In a judgement peppered with criticism for the various entities clustered around the troll-machine known as Prenda Law, a US judge says the court “went to battlestations” and has passed information to various US agencies for investigation.
The judgement is peppered in equal parts with Star Trek references and unflattering descriptions of Prenda Law's actions and the personnel involved in its cases.
Prenda Law's modus operandi was simple: file lawsuits en masse against individuals it accused of downloading copyrighted X-rated movies. Defendants had the choice of handing over money – typically a few thousand dollars – or be outed as the kind of person who would torrent porn.
The outfits it claimed to be representing as plaintiffs had already been identified as organisations that Prenda Law itself established, placing the outfit on both sides of the case. That ploy had already received unflattering attention from US District Court judge Otis Wright II of the Central District of California.
In Judge Wright's latest missive, practically every aspect of the operation is slammed, right from the start of the judgement (with a head-note quoting Spock's “needs of the many”):
“Plaintiffs have outmaneuvered the legal system. They’ve discovered the nexus of antiquated copyright laws, paralyzing social stigma, and unaffordable defense costs.”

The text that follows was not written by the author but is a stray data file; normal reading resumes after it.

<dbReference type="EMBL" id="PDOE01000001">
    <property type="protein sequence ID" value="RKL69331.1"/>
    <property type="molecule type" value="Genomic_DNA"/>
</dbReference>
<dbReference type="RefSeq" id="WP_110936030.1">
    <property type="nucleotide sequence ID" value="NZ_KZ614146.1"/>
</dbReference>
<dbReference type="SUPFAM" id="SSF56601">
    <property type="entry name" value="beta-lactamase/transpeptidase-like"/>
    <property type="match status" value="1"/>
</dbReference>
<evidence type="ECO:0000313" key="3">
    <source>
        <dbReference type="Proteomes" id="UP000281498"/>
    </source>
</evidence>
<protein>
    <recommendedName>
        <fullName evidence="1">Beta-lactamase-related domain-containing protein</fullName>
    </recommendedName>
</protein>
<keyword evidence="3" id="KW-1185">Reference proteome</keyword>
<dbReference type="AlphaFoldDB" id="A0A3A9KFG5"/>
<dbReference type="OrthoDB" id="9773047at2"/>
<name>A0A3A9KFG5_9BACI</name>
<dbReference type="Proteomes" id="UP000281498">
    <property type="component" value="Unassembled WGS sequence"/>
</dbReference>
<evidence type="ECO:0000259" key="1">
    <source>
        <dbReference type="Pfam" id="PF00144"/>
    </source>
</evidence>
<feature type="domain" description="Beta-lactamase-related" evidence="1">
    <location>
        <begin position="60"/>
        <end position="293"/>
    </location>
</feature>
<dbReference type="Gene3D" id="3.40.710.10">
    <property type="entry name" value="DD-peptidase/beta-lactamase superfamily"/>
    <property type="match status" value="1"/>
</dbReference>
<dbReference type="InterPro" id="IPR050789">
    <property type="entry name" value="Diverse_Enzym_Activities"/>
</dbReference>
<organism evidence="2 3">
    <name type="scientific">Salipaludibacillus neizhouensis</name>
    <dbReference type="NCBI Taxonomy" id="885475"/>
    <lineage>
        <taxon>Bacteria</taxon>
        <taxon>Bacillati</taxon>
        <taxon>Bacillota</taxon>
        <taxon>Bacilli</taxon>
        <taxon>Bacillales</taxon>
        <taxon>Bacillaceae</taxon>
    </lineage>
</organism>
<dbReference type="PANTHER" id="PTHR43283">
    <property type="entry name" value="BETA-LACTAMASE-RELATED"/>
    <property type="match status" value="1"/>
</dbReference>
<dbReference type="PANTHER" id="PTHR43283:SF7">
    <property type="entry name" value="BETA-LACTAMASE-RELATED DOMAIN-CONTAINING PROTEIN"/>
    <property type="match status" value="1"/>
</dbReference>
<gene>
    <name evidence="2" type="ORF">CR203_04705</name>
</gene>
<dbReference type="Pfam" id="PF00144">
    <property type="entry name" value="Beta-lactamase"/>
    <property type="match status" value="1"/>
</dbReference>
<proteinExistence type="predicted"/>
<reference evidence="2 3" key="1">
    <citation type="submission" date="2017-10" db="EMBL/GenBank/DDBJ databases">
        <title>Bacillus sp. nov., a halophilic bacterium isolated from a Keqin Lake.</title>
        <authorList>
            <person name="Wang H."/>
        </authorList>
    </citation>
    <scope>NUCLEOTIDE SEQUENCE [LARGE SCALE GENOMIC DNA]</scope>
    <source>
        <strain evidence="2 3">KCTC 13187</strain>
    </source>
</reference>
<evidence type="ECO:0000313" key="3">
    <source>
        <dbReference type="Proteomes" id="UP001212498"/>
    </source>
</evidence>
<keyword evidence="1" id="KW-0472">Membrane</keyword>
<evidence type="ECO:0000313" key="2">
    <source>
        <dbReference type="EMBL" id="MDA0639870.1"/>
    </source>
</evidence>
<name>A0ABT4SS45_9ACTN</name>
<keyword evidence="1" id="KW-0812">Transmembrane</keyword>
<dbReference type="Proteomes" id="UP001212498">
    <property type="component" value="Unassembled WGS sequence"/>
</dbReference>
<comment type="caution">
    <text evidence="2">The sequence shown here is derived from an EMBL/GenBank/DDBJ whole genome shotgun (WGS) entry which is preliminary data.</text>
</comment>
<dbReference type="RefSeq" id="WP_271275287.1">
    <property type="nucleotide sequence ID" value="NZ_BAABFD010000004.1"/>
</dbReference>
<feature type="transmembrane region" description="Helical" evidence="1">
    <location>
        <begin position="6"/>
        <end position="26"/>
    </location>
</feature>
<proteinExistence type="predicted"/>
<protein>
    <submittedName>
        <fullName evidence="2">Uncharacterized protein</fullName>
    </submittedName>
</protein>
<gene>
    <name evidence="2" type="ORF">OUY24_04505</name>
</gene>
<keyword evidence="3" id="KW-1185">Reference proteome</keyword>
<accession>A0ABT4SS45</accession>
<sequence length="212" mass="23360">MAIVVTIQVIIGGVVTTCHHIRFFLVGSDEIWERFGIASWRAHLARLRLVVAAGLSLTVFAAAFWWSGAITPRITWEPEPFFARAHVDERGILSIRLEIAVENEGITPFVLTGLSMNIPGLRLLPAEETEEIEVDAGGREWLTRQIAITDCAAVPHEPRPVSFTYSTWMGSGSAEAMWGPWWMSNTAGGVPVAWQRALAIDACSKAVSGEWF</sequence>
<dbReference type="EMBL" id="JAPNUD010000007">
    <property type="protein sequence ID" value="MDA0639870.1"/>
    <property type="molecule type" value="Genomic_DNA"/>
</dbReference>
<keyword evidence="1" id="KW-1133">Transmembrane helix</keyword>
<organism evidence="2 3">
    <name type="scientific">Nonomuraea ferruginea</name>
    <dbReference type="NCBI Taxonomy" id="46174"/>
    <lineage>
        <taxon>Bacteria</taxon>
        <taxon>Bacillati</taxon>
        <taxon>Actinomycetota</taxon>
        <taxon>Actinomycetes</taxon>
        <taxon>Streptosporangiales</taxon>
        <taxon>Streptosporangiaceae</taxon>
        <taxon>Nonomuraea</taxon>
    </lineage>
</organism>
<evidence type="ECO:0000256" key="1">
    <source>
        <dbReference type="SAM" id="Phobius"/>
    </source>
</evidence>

At one point the judge accuses counsel Brett Gibbs of “a blatant lie” in giving evidence against one of Prenda's hapless defendants, and states that this was characteristic of Prenda Law:
“Gibbs’s statement is a blatant lie. His statement resembles other statements given by Plaintiffs in this and their other cases: statements that sound reasonable but lack truth.”
But wait, there's more:
“It is clear that the Principals’ enterprise relies on deception. Part of that ploy requires cooperation from the courts, which could only be achieved through deception.”
The court has ordered Prenda Law to pay more than $US80,000 towards defendants' legal fees, but there's even more:
“Third, though Plaintiffs boldly probe the outskirts of law, the only enterprise they resemble is RICO. The federal agency eleven decks up is familiar with their prime directive and will gladly refit them for their next voyage. The Court will refer this matter to the United States Attorney for the Central District of California.”
Among the US government agencies the Judge thinks should take a look at Prenda Law is the Internal Revenue Service. ®